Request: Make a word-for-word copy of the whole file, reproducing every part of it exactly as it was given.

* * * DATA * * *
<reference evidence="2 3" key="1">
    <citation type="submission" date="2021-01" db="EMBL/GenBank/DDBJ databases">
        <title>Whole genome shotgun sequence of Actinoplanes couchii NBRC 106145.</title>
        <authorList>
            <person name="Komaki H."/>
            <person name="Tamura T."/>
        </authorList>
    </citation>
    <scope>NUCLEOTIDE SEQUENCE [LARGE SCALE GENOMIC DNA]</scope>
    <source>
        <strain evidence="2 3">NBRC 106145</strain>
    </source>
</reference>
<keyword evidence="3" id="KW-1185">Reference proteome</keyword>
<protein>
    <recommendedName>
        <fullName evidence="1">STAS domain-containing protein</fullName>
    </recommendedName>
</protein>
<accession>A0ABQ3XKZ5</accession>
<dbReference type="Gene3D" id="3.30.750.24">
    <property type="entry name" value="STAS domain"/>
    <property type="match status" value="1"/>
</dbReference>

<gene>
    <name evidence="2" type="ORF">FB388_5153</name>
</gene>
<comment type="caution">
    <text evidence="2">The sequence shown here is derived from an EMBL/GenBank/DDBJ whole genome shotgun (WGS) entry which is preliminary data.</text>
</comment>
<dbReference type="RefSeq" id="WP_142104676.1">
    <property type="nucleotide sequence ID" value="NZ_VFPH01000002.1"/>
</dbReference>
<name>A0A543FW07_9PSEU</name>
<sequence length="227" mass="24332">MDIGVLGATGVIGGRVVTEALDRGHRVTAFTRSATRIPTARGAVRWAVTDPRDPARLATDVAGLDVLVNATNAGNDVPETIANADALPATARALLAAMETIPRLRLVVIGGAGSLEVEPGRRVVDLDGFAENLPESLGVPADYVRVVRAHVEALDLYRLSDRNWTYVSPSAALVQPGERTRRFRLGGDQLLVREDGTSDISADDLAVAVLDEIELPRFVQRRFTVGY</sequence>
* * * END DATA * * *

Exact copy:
<reference evidence="2 3" key="1">
    <citation type="submission" date="2021-01" db="EMBL/GenBank/DDBJ databases">
        <title>Whole genome shotgun sequence of Actinoplanes couchii NBRC 106145.</title>
        <authorList>
            <person name="Komaki H."/>
            <person name="Tamura T."/>
        </authorList>
    </citation>
    <scope>NUCLEOTIDE SEQUENCE [LARGE SCALE GENOMIC DNA]</scope>
    <source>
        <strain evidence="2 3">NBRC 106145</strain>
    </source>
</reference>
<keyword evidence="3" id="KW-1185">Reference proteome</keyword>
<protein>
    <recommendedName>
        <fullName evidence="1">STAS domain-containing protein</fullName>
    </recommendedName>
</protein>
<accession>A0ABQ3XKZ5</accession>
<dbReference type="Gene3D" id="3.30.750.24">
    <property type="entry name" value="STAS domain"/>
    <property type="match status" value="1"/>
</dbReference>

<gene>
    <name evidence="2" type="ORF">FB388_5153</name>
</gene>
<comment type="caution">
    <text evidence="2">The sequence shown here is derived from an EMBL/GenBank/DDBJ whole genome shotgun (WGS) entry which is preliminary data.</text>
</comment>
<dbReference type="RefSeq" id="WP_142104676.1">
    <property type="nucleotide sequence ID" value="NZ_VFPH01000002.1"/>
</dbReference>
<name>A0A543FW07_9PSEU</name>
<sequence length="227" mass="24332">MDIGVLGATGVIGGRVVTEALDRGHRVTAFTRSATRIPTARGAVRWAVTDPRDPARLATDVAGLDVLVNATNAGNDVPETIANADALPATARALLAAMETIPRLRLVVIGGAGSLEVEPGRRVVDLDGFAENLPESLGVPADYVRVVRAHVEALDLYRLSDRNWTYVSPSAALVQPGERTRRFRLGGDQLLVREDGTSDISADDLAVAVLDEIELPRFVQRRFTVGY</sequence>